Friday, May 01, 2009

McCarthy's Orchard Keeper as Southern novel

I've written about The Orchard Keeper before, but here I want to talk about it specifically in relation to the Southern novel. It was published in 1965 and at the time McCarthy was thought to be a Southern writer. The Orchard Keeper can be regarded as a Southern novel. It clearly represents a battle between older ways of living, in which laws were laws of nature and not civil law, and the new. It is not only graced with a rural setting but the key characters – Ather and John Wesley in particular – live outside even that rural community, in splendid isolation in the mountains. But change is coming. It is set partly in 1933, the year that prohibition was repealed, presaging change ahead: no more the twilight, edgily glamorous world of bootleggers like Sylder, renegades against the system. Officialdom is closing in on him, as they are on Ather and even John Wesley, the youngest of the characters, the hope for the future.

But while this is all true, it is not sufficient to enable one to classify The Orchard Keeper as Southern. It is Southern only to the extent that its backdrop is recognisably so. Beyond that, there is a great deal at play in this novel which moves far beyond what one might construe as Southern motivation, symbolism or sensibility. This becomes immediately obvious in the opening section, a confused, vaguely mythological-feeling passage in which three unnamed and unexplained men are removing a tree which has grown up and around an old metal fence. The dreamlike manner of this passage, with its deliberate lack of clarity, may invoke Faulkner, but it presages a degree of experimentation throughout the novel that is unusual in the traditional Southern style. While Faulkner’s use of modernist techniques was breathtaking, as Melvin J. Friedman notes:

Faulkner’s inheritors are almost all rather sober storytellers who consider plot, character, setting and theme… before anything else. There is very little, in the telling, to distinguish a story by Flannery O’Connor from a Carson McCullers story, or a Truman Capote story or, for that matter, a Chekhov or a Maupassant story. Nor has the most recent generation of Southern writers markedly changed the face of fiction.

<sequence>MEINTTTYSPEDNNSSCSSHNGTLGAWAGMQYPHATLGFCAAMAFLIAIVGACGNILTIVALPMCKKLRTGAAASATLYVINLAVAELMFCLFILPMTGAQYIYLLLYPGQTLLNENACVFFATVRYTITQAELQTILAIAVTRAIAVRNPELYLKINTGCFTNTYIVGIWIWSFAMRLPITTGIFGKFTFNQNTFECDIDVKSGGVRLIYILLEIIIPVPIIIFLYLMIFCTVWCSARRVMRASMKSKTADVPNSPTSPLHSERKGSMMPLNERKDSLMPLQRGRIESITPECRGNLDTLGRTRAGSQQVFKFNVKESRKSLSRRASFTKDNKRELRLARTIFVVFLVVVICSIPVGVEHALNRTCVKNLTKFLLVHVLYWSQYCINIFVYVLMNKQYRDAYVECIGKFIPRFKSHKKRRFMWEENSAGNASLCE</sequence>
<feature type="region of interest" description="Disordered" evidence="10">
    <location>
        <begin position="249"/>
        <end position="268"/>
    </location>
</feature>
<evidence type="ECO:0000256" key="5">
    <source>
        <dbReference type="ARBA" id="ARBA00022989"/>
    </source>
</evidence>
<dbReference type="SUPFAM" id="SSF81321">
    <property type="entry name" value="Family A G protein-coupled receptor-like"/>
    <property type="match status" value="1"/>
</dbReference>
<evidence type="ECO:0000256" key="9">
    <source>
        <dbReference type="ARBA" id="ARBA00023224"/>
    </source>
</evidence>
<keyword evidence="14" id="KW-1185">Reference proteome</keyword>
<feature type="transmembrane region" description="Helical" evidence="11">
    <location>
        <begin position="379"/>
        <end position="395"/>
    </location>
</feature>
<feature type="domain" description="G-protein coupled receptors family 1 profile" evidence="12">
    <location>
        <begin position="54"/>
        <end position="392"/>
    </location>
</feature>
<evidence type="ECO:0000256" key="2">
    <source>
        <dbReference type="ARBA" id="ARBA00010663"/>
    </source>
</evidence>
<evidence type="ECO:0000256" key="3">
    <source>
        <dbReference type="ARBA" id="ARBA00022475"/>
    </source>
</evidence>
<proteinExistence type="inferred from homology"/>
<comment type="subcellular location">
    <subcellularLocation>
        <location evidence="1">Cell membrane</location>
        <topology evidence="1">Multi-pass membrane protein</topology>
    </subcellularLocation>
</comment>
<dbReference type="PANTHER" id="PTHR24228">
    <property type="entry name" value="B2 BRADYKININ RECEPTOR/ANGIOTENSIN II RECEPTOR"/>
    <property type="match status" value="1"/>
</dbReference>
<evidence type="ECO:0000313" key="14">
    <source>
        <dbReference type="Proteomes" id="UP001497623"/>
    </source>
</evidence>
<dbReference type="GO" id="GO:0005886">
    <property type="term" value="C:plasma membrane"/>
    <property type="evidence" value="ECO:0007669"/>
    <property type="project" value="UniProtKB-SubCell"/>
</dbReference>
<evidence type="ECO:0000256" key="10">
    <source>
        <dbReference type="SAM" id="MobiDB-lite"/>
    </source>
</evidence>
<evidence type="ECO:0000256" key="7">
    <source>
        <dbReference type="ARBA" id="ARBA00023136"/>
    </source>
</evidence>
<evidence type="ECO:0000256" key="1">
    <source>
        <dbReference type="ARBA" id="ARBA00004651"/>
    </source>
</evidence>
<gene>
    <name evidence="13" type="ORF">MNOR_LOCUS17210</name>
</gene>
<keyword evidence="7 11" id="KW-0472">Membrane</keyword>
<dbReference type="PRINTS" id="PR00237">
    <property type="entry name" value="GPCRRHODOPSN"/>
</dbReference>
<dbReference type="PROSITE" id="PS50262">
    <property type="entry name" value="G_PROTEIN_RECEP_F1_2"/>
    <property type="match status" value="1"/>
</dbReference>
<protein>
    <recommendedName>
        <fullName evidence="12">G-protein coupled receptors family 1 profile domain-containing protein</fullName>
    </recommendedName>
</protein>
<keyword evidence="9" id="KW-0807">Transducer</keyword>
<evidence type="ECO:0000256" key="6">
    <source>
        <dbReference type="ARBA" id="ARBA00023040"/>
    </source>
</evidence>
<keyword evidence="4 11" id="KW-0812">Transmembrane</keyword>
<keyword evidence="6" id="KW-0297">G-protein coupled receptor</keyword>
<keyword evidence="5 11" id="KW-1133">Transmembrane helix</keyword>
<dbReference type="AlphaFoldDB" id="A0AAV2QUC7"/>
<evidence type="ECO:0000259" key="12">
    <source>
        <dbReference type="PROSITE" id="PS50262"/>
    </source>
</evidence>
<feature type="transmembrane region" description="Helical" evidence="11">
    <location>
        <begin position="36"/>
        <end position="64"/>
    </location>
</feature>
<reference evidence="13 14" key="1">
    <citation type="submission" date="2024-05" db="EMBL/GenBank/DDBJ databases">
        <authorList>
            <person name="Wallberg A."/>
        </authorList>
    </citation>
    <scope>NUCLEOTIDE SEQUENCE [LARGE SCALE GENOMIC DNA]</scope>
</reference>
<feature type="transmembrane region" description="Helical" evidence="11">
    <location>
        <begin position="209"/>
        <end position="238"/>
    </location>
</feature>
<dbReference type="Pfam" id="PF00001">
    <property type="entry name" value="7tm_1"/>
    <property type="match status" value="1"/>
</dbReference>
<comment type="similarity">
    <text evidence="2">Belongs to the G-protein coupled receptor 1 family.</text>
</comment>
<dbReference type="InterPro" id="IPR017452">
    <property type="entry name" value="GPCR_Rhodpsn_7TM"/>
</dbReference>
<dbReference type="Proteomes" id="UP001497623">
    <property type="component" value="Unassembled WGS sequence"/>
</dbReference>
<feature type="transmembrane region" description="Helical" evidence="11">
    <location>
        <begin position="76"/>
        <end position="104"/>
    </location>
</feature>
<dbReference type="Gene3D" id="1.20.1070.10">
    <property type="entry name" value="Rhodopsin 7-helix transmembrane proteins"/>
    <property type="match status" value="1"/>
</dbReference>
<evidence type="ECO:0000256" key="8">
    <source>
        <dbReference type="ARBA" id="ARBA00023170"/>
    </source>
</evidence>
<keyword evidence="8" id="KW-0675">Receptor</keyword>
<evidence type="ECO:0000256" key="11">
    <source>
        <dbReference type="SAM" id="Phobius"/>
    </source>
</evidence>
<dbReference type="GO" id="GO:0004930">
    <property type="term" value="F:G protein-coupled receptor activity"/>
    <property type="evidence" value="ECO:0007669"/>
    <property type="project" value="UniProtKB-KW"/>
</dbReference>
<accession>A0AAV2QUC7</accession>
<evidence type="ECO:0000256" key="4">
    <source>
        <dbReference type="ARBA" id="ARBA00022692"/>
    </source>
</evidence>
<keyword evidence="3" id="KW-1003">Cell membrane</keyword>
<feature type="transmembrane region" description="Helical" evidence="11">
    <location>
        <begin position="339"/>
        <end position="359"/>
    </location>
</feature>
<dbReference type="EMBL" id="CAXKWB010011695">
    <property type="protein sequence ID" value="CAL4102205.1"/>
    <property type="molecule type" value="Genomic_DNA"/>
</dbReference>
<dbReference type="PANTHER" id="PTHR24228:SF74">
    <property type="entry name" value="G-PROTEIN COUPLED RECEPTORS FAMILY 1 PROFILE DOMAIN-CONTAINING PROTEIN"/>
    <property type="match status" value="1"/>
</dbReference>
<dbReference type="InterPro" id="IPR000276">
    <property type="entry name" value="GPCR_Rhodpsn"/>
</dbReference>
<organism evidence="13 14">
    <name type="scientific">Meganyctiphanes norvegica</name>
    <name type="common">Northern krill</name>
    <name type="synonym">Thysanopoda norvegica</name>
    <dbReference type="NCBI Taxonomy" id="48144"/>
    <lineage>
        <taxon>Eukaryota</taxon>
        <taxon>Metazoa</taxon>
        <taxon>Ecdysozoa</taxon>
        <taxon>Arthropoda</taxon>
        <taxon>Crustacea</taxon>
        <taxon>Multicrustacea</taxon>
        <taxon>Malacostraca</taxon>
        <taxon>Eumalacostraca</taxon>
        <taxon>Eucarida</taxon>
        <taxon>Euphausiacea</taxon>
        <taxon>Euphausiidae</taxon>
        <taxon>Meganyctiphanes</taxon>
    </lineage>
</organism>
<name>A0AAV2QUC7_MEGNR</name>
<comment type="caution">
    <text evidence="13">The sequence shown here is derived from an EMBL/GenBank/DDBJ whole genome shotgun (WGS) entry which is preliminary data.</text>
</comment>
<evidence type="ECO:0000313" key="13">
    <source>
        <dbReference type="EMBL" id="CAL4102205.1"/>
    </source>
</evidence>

Early critics of McCarthy overlooked the degree of experimentalism in his works, typically dismissing it as faux-Faulknerian posturing. But the swoops in point of view, the unexplained shifts in time-frame, the introduction of completely unrelated, myth-like narrative strands, the disconcerting changes in voice and register, all of these are already present in The Orchard Keeper and, as his career has progressed, they have become increasingly evident. McCarthy is certainly not, like other Southern writers, afraid of experimentation. Besides this, there are further reasons why The Orchard Keeper should be considered on its own merits and not as part of a Southern canon.

The role of family

As discussed, the role of family life in the Southern novel is of primary importance. In an ideal world – an Eden – there is perfect harmony between family, community, nature and God. Family relationships are all-important. The decline of a character may be measured by the esteem in which his or her family is held. Characters who go against family are flirting with doom. For example, in an archetypal Southern novel, Madison Jones’s The Innocent (1957), the clash between old and new is played out in a rural family and the resultant rupture is painful and irrevocable.